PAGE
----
Did you see what happened to the dollar last month?
Not many people are asking that question, and yet that story, rather than QE Infinity, Netanyahu's "red lines" statement about Iran or the much-appreciated rally in equity prices was more significant to investors than most commentators seem to have noticed.
The trade-weighted value of the US Dollar fell precipitously in September and has fallen 5% from the end of May until it bounced off of EURUSD of $1.32 on Sept. 17.
There are a couple of different ways to interpret this.
First, one could conclude that the further loosening of US monetary policy announced by the Fed in September sparked a 'sell' on the USD in anticipation of higher inflation expectations raised by expansionary monetary policy.
Or, one could conclude that the USD, as the safe haven during 'risk-off' periods in the market when investors are running for cover, experienced a normal decline in demand as investors went into 'risk-on' mode and preferred riskier assets. Consider that for the first time in over two years, US equities were in the bottom quartile for performance amongst other countries.
The 'risk-on' story is strengthened by noting that both reported earnings and forecasted earnings increased slightly for global stocks (although stayed steady for US stocks).
Earnings valuations (P/E ratios) also grew slightly for both US and global stocks: clearly the signs of a risk-on state of investor confidence.
But the question remains, after enduring such volatility throughout 2011 due to political factors in Europe and Washington (and neither of those problems has been solved), what would trigger another risk-off trade and flight from equities?
One of the maxims in this business is that stocks climb a 'wall or worry', and that is what they seem to be doing right now. European budget crises, the fiscal cliff and heightened tensions in the Middle East are all problems that remain unsolved. But the sense we're getting from talking to people in DC is that the fiscal cliff will be somewhat 'kicked down the road' with neither the full effect of tax increases or sequestrations coming into effect right away.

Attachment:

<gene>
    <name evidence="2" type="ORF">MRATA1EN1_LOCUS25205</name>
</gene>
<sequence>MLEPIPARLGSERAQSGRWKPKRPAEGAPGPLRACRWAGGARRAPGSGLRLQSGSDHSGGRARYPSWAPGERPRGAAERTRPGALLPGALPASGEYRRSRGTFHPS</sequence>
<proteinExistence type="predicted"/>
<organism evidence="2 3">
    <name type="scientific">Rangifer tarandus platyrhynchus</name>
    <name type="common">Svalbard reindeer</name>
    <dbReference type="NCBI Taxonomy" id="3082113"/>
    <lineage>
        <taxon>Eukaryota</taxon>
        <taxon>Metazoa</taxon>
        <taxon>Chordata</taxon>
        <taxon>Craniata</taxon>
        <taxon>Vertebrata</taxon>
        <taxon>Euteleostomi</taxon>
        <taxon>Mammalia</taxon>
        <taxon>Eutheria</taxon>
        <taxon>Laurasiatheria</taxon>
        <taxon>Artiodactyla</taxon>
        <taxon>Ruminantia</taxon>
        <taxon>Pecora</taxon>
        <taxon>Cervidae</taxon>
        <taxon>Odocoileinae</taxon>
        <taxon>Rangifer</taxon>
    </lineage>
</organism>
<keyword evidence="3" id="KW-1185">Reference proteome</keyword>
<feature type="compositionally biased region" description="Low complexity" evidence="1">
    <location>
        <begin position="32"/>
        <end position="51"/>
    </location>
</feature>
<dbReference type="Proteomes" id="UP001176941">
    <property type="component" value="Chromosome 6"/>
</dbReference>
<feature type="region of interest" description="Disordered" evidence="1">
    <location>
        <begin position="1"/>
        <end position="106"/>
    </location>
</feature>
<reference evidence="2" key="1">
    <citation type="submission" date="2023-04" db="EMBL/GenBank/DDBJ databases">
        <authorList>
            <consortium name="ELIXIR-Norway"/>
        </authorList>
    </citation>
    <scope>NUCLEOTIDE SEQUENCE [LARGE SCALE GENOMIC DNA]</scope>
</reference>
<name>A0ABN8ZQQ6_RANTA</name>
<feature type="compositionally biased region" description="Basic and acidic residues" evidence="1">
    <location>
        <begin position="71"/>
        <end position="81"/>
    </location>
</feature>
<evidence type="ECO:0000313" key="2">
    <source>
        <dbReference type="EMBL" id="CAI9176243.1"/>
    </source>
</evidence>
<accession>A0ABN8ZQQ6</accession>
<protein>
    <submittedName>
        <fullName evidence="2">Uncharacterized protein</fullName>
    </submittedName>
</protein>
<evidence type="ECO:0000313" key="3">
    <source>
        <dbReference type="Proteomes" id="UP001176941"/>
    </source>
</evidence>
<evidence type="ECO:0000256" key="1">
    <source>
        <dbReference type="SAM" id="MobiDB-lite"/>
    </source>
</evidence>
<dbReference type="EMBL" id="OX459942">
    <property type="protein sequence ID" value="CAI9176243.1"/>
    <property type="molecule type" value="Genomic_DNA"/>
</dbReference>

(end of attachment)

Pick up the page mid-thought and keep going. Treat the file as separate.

European government finances are a problem that won't be solved anytime soon, but probably won't trigger Armageddon next week either. The attention is on Spain right now, but Italy and Portugal are waiting in the wings. Continued volatility in the Eurozone is to be expected, and this continues to impair global growth but hasn't killed it. Corporate profits, even in Europe, are forecast to grow over the next 12 months and showed improvement in September too.
The dollar's decline, of course, helps the US manufacturing sector which, although a smaller part of the US economy than it used to be, is still critical to the long-term success of the US economy. A more robust US manufacturing sector was evident when the Purchasing Manager Index for manufacturing for September reported more firms had seen their order books grow than shrink (ending a two-month losing streak). The equity markets take this as a bullish sign and rally and this in turn, feeds into increased consumer confidence which propels the economy even more.
Reported earnings for global stocks are still more than 10% below their 2008 highs, while stock prices are almost 25% below their 2008 highs.
Stocks still have lots of room to move up.